Being Uncomfortably Catholic


carrying-the-cross-dailyIt was such a weird assignment. But, then again, it was a college sociology class, so that may explain a lot.

Assignment? Deliberately do something counter to social mores, observe reactions of those around you, and write about it in your journal.

One student – a middle-aged man with a large beer belly – went to McDonalds and ordered a Happy Meal. He asked for a boy’s toy and proceeded to sit directly in front of the counter and eat the meal himself.

Then, he played with the toy.

Another student entered an elevator and stood in front of the closed elevator doors – staring at the other people in the elevator rather than standing face-forward in silence like everyone over the age of five has learned to do.

I remember the assignment because it was extremely uncomfortable. I like to fit in. I care what people are thinking about me. I feel this crazy compulsion to explain myself to perfect strangers even when I merely suspect that my actions might not make sense to them.

I don’t like breaking social mores – ever.

I like to blend.

But the world has changed. Catholics cannot just blend in with society at large. We stand out because we stand up for Christ and His Church, and we hold to Church Teaching.

There was a time when that meant there wasn’t very much difference between Catholics and the rest of the grown-ups in the United States.  Yes, there was Mary and the Pope and no-meat Fridays, but in general, we could blend.

Today, people look at us like we are a grown-up who just purchased a Happy Meal and is entertained by the toy inside.  Today, people think we are as odd as the person in the elevator who faces away from the doors rather than staring at the closed doors in silence.

No college assignment required. We break social mores all of the time.

And it is kind of uncomfortable.

At a glance, our Catholic practices and beliefs don’t make sense to the public.  But they do make sense. There is a Truth here that is so deep, so rich, so eternal that we must not sacrifice it to feel like one of the crowd. The stakes are too high.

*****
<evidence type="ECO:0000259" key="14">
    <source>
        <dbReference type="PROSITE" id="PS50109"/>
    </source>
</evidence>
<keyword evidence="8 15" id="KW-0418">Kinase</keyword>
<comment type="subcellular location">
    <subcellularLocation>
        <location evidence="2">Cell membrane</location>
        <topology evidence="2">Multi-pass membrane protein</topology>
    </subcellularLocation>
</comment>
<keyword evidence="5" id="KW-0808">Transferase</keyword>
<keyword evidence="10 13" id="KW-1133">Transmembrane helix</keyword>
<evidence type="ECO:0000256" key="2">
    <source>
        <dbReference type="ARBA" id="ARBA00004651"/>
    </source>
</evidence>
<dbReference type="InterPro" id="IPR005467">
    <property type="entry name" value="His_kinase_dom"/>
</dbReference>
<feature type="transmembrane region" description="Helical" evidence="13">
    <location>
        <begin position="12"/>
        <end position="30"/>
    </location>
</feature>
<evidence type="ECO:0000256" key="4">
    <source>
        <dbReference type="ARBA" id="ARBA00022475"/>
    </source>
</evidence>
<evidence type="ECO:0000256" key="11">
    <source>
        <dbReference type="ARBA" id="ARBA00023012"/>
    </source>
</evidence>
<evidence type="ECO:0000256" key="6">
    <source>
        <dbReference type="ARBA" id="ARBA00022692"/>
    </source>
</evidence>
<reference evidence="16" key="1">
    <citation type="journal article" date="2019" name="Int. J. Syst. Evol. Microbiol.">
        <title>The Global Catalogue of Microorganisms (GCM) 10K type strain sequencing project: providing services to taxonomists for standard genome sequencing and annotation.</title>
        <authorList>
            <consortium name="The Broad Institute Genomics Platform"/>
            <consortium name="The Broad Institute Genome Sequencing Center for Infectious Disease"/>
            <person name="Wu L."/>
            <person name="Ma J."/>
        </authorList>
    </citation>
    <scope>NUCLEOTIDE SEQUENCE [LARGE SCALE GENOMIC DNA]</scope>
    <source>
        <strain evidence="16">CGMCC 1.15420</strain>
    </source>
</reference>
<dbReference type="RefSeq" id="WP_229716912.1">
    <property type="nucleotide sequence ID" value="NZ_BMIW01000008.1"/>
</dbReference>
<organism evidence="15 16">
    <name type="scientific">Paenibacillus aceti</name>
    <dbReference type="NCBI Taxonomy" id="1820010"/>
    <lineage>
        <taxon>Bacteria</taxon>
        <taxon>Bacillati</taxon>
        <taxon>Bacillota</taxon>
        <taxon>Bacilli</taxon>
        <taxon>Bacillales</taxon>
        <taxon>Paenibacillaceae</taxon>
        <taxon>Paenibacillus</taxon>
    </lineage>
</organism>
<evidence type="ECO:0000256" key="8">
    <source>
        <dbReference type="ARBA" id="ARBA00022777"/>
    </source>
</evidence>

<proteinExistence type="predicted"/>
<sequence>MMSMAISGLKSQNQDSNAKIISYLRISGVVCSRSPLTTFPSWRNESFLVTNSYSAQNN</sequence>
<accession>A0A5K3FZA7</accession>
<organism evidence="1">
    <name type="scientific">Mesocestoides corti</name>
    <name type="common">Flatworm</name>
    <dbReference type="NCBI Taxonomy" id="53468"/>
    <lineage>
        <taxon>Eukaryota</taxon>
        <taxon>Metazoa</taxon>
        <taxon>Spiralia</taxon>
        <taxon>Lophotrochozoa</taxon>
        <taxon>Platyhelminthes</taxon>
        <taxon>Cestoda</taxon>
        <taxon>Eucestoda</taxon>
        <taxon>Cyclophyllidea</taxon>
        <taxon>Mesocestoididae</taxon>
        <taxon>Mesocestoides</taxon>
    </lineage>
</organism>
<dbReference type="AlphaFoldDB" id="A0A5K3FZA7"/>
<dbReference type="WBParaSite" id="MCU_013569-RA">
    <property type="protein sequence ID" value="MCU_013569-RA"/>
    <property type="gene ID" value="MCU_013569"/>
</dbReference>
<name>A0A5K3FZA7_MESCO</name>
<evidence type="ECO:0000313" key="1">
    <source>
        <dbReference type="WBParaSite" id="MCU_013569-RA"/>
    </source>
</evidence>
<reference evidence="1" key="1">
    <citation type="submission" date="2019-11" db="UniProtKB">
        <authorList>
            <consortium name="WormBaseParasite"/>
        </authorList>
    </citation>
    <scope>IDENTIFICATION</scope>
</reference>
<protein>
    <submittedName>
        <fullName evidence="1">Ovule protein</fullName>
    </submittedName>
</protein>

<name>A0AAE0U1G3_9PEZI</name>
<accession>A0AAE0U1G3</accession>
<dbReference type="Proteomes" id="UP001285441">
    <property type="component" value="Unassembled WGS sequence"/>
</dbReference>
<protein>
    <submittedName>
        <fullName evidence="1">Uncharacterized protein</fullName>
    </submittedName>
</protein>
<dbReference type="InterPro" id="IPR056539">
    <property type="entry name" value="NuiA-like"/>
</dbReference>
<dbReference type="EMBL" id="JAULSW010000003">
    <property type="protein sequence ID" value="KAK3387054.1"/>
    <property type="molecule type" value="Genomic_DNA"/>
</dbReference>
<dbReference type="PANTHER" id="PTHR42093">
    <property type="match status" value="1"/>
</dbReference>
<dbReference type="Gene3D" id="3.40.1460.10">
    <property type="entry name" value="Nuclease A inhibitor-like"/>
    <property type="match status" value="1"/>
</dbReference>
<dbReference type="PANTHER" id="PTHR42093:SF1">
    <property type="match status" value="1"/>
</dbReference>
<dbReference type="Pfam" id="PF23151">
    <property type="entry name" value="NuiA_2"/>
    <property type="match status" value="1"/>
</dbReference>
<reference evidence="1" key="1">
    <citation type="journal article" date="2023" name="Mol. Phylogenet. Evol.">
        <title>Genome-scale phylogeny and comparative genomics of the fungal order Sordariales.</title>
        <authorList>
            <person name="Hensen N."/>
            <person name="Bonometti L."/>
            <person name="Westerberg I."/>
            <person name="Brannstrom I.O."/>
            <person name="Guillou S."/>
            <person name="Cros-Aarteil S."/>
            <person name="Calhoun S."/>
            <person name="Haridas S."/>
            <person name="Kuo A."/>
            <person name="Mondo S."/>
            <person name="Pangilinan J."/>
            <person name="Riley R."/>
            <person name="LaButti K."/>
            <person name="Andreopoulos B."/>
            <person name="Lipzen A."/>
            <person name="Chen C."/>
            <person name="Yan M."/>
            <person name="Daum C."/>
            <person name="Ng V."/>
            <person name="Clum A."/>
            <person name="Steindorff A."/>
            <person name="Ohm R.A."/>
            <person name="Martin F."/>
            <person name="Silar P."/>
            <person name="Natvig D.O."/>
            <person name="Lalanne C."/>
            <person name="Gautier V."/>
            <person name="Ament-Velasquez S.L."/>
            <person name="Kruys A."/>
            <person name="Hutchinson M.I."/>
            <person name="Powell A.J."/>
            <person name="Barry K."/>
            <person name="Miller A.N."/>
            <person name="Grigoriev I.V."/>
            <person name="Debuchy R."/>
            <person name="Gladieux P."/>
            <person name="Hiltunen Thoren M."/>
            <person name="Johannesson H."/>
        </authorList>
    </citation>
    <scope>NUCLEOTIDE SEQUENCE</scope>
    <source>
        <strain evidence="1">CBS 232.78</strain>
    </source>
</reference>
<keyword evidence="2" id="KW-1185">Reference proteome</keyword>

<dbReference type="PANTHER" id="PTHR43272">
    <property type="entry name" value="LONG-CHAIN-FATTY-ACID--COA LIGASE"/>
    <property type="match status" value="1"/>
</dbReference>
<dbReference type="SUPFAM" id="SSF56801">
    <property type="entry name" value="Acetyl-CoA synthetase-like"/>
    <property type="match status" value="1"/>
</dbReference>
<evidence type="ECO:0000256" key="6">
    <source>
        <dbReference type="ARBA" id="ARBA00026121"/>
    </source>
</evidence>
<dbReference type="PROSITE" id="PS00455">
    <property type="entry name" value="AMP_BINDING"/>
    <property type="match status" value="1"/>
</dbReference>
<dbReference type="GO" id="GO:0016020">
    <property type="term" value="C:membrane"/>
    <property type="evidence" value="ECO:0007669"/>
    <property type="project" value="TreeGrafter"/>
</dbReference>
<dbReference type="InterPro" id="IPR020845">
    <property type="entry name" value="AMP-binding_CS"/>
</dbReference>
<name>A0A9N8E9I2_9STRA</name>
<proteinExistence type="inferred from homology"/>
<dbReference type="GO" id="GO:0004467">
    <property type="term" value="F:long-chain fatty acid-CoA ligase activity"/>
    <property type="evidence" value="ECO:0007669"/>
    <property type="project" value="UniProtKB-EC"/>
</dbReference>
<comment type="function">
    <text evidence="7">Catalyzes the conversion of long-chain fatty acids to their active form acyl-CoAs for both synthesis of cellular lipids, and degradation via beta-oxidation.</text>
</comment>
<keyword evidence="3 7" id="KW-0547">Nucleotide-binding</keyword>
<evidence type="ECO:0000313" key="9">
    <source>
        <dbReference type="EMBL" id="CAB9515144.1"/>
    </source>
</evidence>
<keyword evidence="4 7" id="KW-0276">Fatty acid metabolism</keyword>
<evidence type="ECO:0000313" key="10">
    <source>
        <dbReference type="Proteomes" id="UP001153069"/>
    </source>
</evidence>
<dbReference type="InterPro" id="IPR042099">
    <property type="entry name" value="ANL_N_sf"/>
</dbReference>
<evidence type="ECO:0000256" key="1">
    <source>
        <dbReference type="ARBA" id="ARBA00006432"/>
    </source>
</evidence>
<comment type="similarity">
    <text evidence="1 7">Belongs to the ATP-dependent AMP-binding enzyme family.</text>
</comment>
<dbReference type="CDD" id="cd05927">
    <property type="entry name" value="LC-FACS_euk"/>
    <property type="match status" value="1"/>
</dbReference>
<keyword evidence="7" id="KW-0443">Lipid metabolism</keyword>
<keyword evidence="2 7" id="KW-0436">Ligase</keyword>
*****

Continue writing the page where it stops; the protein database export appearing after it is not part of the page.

Now more than ever, we must be the salt of the Earth – even if the world has lost its taste for this kind of salt.

More than ever, we must be the light of the world – even if the world likes to dance in the dark and play dangerous games with their eternal souls.

The world may like us to follow along blindly. But we cannot. The Shepherd is calling us to follow after Him.

So, we stand and face the people in the elevator when we stand up for the unborn, for holy matrimony, for chastity, for beauty, for sacrificial living, for suffering-made-holy, for the immigrant-among-us, for peace and peaceful resolutions to conflict, for the aged-and-infirm, for family meals and family values, for Mass attendance because Jesus IS waiting for us in the Eucharist. The crowds may say we are only playing with McDonaldland toys when we pick up our rosaries and light candles in the Adoration Chapel.

Get used to feeling uncomfortable under the gaze of the world. St. Paul’s prediction is upon us:

For the time will come when people will not tolerate sound doctrine but, following their own desires and insatiable curiosity, will accumulate teachers and will stop listening to the truth and will be diverted to myths. But you, be self-possessed in all circumstances; put up with hardship; perform the work of an evangelist; fulfill your ministry.  For I am already being poured out like a libation, and the time of my departure is at hand. I have competed well; I have finished the race; I have kept the faith. II Timothy 4:3-7


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  • john_koenig

    Great piece, save for the not so subtle push for amnesty. The Church needs to realize that the majority of Catholics, especially those who have come to this country legally or have parents who did so, are never going to accept amnesty for lawbreakers.

  • Deliberately do something counter to social mores, observe reactions of those around you

    Easy: proclaim the most “offensive” truthful dogma of the Church: Extra Ecclesiam Nulla Salus, but proclaim it as tradition has always proclaimed it; in the strict sense.

    How the Church has always interpreted it is now called the “strict” interpretation because of the liberal speculation that was placed into Denzinger by the heretic Karl Rahner, and is included in the JPII catechism @ CCC 847. This liberal speculation of “no fault of their own” effectively neuters the Church’s age-old dogma of “outside the Church is no salvation.”

    “There is but one universal Church of the faithful, outside which no one at all is saved.” (Pope Innocent III, Fourth Lateran Council, 1215.)

    “We declare, say, define, and pronounce that it is absolutely necessary for the salvation of every human creature to be subject to the Roman Pontiff.” (Pope Boniface VIII, the Bull Unam Sanctam, 1302.)